From Anneken Tappe: The U.S. dollar built on the previous week’s losses on Monday, losing ground against major rivals as traders look ahead to the Federal Reserve’s March meeting on Wednesday.
The ICE U.S. Dollar Index DXY, +0.07% a measure of the currency against a basket of six major rivals, was down 0.1% at 96.521 early Monday. Last week, the popular gauge of the greenback recorded its worst week since early December with a 0.7% drop, according to FactSet.
The Federal Reserve’s Open Market Committee is expected to be the highlight of the dollar’s week on Wednesday. No change in interest rates is expected, but any forecasts on growth and rates will be closely watched when policymakers complete a two-day meeting.
In the U.K., where traders had been gearing up for yet another Brexit vote on Tuesday, the tables have turned. Speaker of the House of Commons John Bercow blocked the government’s motion to have lawmakers vote on the deal — which was rejected last week — again, saying the government couldn’t bring the same exact motion twice. A previous version of the deal was rejected in January.
“The Parliament’s speaker has crushed Theresa May’s hope of bringing the same deal back for a vote. Sterling dropped like a rock on the back of this outcome. Basically, we have more uncertainty in the market, now the government will have to come back with substantial changes (which is literally impossible) in relation to the deal otherwise it means a prolonged delay,” said Naeem Aslam, chief market analyst at TF Global Markets, in emailed comments.
The British pound GBPUSD, -0.4890% slipped to a session-low of $1.3184 in response. It bounced back some and last traded at $1.3234, compared with $1.3242. One euro EURGBP, +0.4811% bought £0.8570, up 0.6%.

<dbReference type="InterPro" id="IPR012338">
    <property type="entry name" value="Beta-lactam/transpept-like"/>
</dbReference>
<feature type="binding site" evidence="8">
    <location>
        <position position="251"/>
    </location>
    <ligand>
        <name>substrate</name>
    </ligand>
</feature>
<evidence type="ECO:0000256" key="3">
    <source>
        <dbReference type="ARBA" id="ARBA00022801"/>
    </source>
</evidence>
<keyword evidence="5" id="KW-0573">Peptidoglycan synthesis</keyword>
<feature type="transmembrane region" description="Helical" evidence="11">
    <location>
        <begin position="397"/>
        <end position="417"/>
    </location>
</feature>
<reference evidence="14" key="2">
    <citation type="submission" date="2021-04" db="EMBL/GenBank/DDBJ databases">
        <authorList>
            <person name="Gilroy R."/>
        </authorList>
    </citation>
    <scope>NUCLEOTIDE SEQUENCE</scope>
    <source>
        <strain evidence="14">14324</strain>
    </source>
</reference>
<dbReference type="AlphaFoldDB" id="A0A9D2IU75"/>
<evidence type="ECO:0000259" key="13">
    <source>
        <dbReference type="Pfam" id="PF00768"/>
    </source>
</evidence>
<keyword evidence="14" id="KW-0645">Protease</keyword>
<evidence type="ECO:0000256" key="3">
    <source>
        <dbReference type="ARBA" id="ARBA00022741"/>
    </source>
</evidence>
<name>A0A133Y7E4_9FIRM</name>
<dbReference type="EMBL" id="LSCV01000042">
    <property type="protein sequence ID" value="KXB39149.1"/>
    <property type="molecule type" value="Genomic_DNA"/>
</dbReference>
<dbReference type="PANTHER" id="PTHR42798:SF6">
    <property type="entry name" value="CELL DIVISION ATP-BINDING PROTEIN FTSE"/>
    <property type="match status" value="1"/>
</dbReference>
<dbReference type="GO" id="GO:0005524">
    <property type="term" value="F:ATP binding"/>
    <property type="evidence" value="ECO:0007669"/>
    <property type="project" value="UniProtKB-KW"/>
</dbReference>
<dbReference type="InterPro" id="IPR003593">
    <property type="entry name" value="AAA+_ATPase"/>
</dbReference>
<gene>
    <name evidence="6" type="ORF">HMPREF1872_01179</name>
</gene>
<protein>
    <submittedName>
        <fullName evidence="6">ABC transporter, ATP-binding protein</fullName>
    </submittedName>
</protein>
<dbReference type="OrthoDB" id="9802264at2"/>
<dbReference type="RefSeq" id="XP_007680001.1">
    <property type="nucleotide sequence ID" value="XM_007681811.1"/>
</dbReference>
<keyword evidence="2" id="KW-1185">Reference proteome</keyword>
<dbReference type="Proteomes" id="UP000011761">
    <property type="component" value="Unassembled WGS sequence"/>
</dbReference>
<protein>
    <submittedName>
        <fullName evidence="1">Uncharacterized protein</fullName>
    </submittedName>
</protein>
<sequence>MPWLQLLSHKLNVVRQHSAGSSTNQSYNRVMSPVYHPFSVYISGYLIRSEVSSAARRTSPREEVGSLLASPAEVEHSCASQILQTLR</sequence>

The U.K. is scheduled to leave the European Union on March 29. So far no trade deal with Brussels is in place, but Parliament has also ruled out to leave without a deal, leaving a request of an extension most likely. The parliamentary votes are not legally binding. All 27 EU member states have to agree on the extension before it becomes official.
The Bank of England is, meanwhile, due to meet on Thursday.
On the European continent, the eurozone’s trade surplus grew by ?1.5 billion in January, more than expected in part due to increased sales to the U.S., leading the euro EURUSD, +0.0177% higher.
The shared currency last bought $1.1340, versus $1.1307 late Friday.
The Invesco DB US Dollar Index Bullish Fund (UUP) was trading at $25.80 per share on Monday afternoon, down $0.00 (0.00%). Year-to-date, UUP has gained 7.37%, versus a 6.12% rise in the benchmark S&P 500 index during the same period.
This article is brought to you courtesy of MarketWatch.
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